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Open commentary on everything impacting the U.S. housing economy. The opinions expressed here represent the author's alone.

Even Krugman Can Be Right, Occassionally

The NY Times' Paul Krugman isn't always wrong: "Why has a crisis that began with loans to a limited group of home buyers ended up disrupting so much of the financial system? Because, ultimately, it's more than a subprime crisis; indeed, it's more than a housing crisis. It's a crisis of faith."
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Hedge Funds Fisking Banks?

Here's a turnaround most might not have seen coming; rather than the banks worrying about hedge funds going rogue, it's now the hedge funds that are engaging in due diligence on the banks they work with. The concern is not a hedge-fund blow up, but rather a greater concern over bank stability.
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It's About Time

Rob Chrisman reports that Citigroup is set to -- finally -- eliminated stated-income lending, including so-called SISA and SIVA programs. Our question: really? Citi went into 2008 still making those loans?
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They Like Us! They Really Like Us!

Housing Wire gets a nod from Marek Fuchs this weekend at for our statistical prowess (that PhD that publisher Paul Jackson spent years pursuing wasn't, apparently, for nothing). It's just the sort of kudos, however that lends street cred to that "getting beyond the numbers" thing we like to push here at HW. Thanks, Marek!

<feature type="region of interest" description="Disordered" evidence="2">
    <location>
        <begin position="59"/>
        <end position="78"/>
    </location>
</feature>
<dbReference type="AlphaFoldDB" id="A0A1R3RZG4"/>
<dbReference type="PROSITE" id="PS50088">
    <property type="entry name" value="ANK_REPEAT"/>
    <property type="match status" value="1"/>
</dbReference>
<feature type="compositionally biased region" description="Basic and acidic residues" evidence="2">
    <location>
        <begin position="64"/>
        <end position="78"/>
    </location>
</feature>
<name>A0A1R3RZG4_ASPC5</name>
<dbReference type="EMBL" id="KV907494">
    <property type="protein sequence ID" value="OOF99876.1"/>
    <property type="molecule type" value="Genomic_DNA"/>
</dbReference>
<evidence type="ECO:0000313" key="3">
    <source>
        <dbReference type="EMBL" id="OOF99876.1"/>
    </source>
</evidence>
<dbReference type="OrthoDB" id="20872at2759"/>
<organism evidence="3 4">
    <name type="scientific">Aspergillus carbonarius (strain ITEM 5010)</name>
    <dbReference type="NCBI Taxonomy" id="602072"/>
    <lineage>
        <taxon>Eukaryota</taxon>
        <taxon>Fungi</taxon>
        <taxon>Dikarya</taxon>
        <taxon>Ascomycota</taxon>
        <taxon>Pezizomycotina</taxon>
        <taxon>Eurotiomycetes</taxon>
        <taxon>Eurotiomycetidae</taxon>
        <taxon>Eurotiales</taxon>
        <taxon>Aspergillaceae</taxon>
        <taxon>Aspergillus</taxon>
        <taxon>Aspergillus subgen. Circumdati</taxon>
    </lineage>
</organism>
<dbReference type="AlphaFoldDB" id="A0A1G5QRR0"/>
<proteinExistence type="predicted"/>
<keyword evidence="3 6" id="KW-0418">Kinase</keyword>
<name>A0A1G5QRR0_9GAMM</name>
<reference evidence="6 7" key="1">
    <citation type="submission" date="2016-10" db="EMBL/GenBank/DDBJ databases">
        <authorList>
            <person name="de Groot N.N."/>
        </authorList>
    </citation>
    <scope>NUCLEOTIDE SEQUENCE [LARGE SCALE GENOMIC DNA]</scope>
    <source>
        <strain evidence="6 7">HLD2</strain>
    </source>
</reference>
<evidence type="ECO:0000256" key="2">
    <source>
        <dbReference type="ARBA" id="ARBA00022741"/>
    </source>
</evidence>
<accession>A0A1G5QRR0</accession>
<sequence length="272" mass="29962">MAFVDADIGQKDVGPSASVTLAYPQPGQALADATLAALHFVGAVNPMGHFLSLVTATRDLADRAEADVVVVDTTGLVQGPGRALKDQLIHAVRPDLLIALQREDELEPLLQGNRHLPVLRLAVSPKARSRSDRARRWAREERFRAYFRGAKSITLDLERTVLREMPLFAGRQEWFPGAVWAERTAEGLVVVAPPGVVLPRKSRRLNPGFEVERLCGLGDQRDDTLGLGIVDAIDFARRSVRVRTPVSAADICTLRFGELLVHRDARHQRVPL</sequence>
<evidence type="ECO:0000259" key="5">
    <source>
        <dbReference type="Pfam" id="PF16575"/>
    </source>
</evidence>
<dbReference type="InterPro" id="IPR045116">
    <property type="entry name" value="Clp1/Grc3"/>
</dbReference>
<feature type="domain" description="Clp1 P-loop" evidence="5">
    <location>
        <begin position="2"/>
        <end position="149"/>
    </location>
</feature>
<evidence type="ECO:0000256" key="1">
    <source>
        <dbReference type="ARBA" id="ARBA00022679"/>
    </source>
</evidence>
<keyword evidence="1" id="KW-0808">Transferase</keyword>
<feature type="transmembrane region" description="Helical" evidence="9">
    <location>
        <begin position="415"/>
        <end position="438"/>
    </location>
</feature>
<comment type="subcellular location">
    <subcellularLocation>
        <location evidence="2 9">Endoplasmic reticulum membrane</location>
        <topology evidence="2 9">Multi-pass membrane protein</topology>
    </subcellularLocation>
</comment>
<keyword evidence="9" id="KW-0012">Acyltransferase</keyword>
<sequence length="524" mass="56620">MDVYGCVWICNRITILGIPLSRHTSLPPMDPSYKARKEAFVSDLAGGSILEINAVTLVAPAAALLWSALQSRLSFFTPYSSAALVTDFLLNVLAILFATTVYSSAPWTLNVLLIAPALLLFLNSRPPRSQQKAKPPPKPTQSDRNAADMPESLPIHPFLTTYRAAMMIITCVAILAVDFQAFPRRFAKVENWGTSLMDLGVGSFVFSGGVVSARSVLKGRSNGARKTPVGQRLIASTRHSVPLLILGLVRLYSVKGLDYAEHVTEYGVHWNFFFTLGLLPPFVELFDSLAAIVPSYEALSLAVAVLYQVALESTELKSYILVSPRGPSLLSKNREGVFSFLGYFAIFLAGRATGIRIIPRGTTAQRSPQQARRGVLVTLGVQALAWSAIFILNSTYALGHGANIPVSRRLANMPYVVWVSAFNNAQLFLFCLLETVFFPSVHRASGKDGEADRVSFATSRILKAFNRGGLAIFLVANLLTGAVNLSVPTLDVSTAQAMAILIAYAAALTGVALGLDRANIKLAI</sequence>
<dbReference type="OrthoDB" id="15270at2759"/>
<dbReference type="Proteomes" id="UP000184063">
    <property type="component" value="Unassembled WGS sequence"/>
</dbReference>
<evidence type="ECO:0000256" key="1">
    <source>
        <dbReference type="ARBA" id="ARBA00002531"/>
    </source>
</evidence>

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Toxic Kool-Aid and the Amazing Oracle of Omaha

Warren Buffett on the market woes befalling many in the financial sector, and particularly in the mortgage-led secondary market, per Reuters: "It's sort of a little poetic justice, in that the people that brewed this toxic Kool-Aid found themselves drinking a lot of it in the end."
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Can Courts Force Retroactive Price Protection?

We have to ask -- in light of today's news that both KB Home and Ryland are planning to roll out nationwide price protection guarantees -- can anyone else without a guarantee sue to get one? We at HW could see plenty of pissed-off borrowers who bought and weren't offered price protection.
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Commentary: More on Bankruptcy Cram-Downs

The MBA has claimed that allowing cram-downs in Ch. 13 bankruptcy proceedings could add as much as two points to mortgage rates. Adam Levitin, an associate professor of law at Georgetown, and Joshua Goodman, an economics doctoral candidate at Columbia, have authored a study that they claim proves that allowing modifications in Ch.13 bankruptcy proceedings would not result in an interest rate spike.
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Q: How do you spell recession? A: ISM

U.S. service industries contracted at a recessionary pace in January, taking what most analysts described as a "stunning fall." ISM's non-manufacturing index dropped to 41.9, from 54.4 in December. (Cue a massive drop in stocks).
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